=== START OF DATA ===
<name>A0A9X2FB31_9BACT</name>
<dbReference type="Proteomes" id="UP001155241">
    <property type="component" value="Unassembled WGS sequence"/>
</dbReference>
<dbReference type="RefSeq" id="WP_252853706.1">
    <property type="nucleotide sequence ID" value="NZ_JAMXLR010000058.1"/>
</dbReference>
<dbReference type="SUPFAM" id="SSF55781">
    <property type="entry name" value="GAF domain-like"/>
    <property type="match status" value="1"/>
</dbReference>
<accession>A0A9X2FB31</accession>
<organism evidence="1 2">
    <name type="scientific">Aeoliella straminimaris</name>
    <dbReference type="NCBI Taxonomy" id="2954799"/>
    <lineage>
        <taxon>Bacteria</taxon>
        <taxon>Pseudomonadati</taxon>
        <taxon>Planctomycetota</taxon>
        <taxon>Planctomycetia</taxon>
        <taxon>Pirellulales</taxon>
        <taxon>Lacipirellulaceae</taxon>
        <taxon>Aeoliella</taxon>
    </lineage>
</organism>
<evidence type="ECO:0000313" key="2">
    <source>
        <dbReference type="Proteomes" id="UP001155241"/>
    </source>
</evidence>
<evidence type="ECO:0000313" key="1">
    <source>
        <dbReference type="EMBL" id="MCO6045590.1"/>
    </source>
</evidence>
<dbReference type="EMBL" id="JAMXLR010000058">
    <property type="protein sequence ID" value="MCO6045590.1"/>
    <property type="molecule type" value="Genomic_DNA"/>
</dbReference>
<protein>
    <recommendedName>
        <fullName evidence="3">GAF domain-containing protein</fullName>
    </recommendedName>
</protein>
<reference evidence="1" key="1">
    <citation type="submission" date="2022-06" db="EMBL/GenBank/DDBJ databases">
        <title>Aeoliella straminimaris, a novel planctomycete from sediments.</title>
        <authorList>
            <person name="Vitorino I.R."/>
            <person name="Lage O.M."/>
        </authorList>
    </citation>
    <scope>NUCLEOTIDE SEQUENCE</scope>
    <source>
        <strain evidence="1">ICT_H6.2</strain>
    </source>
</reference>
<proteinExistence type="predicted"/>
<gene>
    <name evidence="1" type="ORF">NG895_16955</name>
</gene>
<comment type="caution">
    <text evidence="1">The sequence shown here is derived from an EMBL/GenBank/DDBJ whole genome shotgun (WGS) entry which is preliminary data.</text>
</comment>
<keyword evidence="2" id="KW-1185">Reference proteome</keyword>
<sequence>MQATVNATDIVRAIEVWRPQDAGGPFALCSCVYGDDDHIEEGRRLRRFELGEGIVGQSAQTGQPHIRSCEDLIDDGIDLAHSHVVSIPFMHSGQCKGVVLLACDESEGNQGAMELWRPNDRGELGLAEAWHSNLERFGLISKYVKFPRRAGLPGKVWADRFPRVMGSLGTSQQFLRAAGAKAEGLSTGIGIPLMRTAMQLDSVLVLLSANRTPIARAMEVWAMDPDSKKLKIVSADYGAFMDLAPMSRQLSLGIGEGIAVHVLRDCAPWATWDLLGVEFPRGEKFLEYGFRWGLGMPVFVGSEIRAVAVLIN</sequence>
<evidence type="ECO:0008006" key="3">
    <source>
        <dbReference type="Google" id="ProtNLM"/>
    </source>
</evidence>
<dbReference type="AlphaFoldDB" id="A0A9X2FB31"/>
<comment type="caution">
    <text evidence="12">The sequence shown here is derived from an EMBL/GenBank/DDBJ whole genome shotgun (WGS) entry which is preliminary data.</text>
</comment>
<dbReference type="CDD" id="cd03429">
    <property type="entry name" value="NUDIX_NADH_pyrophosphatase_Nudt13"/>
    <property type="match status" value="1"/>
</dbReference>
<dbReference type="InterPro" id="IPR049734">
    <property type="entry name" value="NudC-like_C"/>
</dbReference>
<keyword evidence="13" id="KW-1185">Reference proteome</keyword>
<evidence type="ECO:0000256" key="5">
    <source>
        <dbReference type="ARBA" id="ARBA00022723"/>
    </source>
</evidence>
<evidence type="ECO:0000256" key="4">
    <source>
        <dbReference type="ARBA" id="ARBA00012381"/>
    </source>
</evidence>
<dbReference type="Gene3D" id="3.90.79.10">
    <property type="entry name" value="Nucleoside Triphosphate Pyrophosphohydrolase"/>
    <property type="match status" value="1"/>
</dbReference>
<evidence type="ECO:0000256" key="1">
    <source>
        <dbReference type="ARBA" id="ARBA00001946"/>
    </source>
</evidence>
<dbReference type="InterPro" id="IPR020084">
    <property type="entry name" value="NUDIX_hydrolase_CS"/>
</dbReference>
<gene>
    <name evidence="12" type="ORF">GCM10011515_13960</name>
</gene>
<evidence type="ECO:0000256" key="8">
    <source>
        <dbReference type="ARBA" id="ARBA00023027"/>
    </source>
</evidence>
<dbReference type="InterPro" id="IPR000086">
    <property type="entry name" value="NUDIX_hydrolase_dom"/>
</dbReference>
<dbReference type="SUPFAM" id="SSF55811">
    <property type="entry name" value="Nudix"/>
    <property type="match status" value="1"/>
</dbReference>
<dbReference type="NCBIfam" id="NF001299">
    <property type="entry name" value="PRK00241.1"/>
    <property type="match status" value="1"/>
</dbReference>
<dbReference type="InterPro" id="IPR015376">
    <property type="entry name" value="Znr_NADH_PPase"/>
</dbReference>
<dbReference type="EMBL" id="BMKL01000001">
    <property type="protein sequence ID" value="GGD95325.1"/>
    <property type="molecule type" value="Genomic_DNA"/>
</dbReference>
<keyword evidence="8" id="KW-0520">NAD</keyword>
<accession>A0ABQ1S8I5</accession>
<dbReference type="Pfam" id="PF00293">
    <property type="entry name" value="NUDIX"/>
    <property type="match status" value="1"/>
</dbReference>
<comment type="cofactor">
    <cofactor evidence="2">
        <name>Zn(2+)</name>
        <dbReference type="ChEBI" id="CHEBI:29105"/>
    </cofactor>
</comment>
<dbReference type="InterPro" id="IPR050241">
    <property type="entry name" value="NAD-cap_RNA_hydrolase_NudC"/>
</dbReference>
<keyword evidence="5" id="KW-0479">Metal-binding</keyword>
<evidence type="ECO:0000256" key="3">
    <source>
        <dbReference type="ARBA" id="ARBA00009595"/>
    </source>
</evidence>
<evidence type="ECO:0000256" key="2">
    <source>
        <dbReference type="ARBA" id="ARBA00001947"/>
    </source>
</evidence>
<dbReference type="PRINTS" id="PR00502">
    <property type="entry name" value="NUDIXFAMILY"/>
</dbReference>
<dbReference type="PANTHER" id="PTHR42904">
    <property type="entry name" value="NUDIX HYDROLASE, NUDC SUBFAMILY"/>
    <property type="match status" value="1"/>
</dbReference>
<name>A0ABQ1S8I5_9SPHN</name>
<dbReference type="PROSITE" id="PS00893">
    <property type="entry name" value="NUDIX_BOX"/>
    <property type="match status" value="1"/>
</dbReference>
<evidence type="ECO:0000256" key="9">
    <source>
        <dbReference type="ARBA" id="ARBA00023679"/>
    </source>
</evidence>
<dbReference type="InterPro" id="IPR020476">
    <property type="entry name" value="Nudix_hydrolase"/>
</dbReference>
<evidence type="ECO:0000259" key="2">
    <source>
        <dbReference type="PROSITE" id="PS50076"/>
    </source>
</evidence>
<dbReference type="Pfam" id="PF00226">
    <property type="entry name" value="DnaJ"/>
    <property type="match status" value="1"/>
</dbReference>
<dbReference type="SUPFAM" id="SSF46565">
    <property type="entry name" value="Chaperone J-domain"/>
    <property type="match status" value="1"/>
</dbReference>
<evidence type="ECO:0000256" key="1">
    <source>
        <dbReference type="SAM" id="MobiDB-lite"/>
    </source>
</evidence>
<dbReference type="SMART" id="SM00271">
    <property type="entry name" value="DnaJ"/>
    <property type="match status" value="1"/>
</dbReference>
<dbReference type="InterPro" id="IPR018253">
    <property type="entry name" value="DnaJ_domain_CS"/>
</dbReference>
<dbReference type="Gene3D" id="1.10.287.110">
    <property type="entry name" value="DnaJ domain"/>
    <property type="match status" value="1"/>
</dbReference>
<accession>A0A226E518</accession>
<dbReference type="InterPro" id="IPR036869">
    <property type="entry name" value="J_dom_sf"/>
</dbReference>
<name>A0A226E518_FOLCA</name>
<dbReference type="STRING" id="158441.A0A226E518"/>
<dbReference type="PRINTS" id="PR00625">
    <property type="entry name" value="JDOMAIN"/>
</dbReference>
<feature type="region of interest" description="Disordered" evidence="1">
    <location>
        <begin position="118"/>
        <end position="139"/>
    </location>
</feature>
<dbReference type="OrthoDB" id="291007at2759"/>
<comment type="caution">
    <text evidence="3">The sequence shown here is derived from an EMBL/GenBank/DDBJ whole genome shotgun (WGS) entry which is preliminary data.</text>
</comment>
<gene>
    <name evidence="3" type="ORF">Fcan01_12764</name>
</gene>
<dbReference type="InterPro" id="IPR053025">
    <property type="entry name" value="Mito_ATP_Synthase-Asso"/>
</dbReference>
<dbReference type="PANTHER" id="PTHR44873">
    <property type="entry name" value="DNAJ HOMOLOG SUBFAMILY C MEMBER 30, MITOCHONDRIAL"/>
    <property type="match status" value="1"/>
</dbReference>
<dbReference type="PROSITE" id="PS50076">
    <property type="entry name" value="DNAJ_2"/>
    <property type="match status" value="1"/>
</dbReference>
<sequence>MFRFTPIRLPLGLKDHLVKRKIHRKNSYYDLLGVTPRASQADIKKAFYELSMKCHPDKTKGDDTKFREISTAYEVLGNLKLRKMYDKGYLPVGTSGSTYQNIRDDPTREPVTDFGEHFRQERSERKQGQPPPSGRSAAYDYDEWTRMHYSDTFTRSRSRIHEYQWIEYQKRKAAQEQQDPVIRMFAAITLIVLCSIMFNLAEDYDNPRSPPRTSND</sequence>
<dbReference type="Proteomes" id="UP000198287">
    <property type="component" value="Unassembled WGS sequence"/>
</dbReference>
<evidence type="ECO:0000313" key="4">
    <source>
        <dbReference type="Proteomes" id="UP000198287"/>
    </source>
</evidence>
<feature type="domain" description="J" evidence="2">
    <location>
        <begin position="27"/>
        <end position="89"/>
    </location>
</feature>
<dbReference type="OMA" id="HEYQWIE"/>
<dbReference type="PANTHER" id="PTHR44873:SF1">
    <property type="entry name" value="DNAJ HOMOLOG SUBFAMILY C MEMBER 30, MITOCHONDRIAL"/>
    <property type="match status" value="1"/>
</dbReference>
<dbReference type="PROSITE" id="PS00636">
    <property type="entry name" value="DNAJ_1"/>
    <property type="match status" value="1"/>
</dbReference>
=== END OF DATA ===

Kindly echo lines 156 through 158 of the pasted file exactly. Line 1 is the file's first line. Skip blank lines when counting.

    </source>
</evidence>
<dbReference type="PRINTS" id="PR00502">